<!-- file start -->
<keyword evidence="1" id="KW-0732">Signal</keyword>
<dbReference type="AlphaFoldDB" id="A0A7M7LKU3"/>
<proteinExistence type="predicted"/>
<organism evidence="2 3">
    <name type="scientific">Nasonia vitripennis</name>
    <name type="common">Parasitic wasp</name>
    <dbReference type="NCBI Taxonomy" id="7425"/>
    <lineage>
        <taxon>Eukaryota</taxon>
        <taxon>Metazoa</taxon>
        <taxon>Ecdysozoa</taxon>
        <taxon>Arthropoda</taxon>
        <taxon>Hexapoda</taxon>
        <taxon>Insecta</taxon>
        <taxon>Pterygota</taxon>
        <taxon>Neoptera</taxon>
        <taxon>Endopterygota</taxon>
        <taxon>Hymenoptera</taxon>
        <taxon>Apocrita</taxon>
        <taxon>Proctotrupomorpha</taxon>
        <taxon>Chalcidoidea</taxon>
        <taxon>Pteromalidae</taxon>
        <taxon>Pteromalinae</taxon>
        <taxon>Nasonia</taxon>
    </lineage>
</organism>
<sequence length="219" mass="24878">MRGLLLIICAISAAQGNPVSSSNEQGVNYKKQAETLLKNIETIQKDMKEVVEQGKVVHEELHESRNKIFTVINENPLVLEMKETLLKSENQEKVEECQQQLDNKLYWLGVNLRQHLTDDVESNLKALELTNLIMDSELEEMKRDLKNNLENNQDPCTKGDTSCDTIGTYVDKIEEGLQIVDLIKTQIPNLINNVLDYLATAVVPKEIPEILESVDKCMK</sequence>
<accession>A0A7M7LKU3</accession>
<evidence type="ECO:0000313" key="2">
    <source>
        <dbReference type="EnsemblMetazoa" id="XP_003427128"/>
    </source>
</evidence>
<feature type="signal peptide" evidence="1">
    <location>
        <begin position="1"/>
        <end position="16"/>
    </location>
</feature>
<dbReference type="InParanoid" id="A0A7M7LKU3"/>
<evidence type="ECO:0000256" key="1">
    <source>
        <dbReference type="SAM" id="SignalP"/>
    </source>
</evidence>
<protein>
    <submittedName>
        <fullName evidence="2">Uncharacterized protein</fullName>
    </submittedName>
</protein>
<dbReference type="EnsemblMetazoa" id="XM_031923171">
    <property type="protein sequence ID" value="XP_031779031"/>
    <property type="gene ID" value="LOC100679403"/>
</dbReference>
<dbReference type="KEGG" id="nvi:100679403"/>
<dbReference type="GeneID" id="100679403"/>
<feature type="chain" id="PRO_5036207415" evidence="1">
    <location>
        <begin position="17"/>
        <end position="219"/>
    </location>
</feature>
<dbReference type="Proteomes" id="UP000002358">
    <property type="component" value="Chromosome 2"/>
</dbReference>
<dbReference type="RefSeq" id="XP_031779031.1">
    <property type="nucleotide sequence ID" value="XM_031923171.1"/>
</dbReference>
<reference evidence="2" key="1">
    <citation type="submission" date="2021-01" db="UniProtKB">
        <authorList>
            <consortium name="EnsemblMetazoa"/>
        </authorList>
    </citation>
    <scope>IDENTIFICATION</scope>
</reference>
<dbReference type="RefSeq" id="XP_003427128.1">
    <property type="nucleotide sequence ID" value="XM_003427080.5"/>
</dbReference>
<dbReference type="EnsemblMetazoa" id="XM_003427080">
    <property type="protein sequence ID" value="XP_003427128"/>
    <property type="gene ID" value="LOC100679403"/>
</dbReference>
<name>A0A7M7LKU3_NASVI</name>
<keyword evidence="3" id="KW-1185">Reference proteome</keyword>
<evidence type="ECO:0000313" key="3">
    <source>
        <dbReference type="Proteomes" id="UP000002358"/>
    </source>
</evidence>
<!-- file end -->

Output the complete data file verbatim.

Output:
<keyword evidence="1" id="KW-0732">Signal</keyword>
<dbReference type="AlphaFoldDB" id="A0A7M7LKU3"/>
<proteinExistence type="predicted"/>
<organism evidence="2 3">
    <name type="scientific">Nasonia vitripennis</name>
    <name type="common">Parasitic wasp</name>
    <dbReference type="NCBI Taxonomy" id="7425"/>
    <lineage>
        <taxon>Eukaryota</taxon>
        <taxon>Metazoa</taxon>
        <taxon>Ecdysozoa</taxon>
        <taxon>Arthropoda</taxon>
        <taxon>Hexapoda</taxon>
        <taxon>Insecta</taxon>
        <taxon>Pterygota</taxon>
        <taxon>Neoptera</taxon>
        <taxon>Endopterygota</taxon>
        <taxon>Hymenoptera</taxon>
        <taxon>Apocrita</taxon>
        <taxon>Proctotrupomorpha</taxon>
        <taxon>Chalcidoidea</taxon>
        <taxon>Pteromalidae</taxon>
        <taxon>Pteromalinae</taxon>
        <taxon>Nasonia</taxon>
    </lineage>
</organism>
<sequence length="219" mass="24878">MRGLLLIICAISAAQGNPVSSSNEQGVNYKKQAETLLKNIETIQKDMKEVVEQGKVVHEELHESRNKIFTVINENPLVLEMKETLLKSENQEKVEECQQQLDNKLYWLGVNLRQHLTDDVESNLKALELTNLIMDSELEEMKRDLKNNLENNQDPCTKGDTSCDTIGTYVDKIEEGLQIVDLIKTQIPNLINNVLDYLATAVVPKEIPEILESVDKCMK</sequence>
<accession>A0A7M7LKU3</accession>
<evidence type="ECO:0000313" key="2">
    <source>
        <dbReference type="EnsemblMetazoa" id="XP_003427128"/>
    </source>
</evidence>
<feature type="signal peptide" evidence="1">
    <location>
        <begin position="1"/>
        <end position="16"/>
    </location>
</feature>
<dbReference type="InParanoid" id="A0A7M7LKU3"/>
<evidence type="ECO:0000256" key="1">
    <source>
        <dbReference type="SAM" id="SignalP"/>
    </source>
</evidence>
<protein>
    <submittedName>
        <fullName evidence="2">Uncharacterized protein</fullName>
    </submittedName>
</protein>
<dbReference type="EnsemblMetazoa" id="XM_031923171">
    <property type="protein sequence ID" value="XP_031779031"/>
    <property type="gene ID" value="LOC100679403"/>
</dbReference>
<dbReference type="KEGG" id="nvi:100679403"/>
<dbReference type="GeneID" id="100679403"/>
<feature type="chain" id="PRO_5036207415" evidence="1">
    <location>
        <begin position="17"/>
        <end position="219"/>
    </location>
</feature>
<dbReference type="Proteomes" id="UP000002358">
    <property type="component" value="Chromosome 2"/>
</dbReference>
<dbReference type="RefSeq" id="XP_031779031.1">
    <property type="nucleotide sequence ID" value="XM_031923171.1"/>
</dbReference>
<reference evidence="2" key="1">
    <citation type="submission" date="2021-01" db="UniProtKB">
        <authorList>
            <consortium name="EnsemblMetazoa"/>
        </authorList>
    </citation>
    <scope>IDENTIFICATION</scope>
</reference>
<dbReference type="RefSeq" id="XP_003427128.1">
    <property type="nucleotide sequence ID" value="XM_003427080.5"/>
</dbReference>
<dbReference type="EnsemblMetazoa" id="XM_003427080">
    <property type="protein sequence ID" value="XP_003427128"/>
    <property type="gene ID" value="LOC100679403"/>
</dbReference>
<name>A0A7M7LKU3_NASVI</name>
<keyword evidence="3" id="KW-1185">Reference proteome</keyword>
<evidence type="ECO:0000313" key="3">
    <source>
        <dbReference type="Proteomes" id="UP000002358"/>
    </source>
</evidence>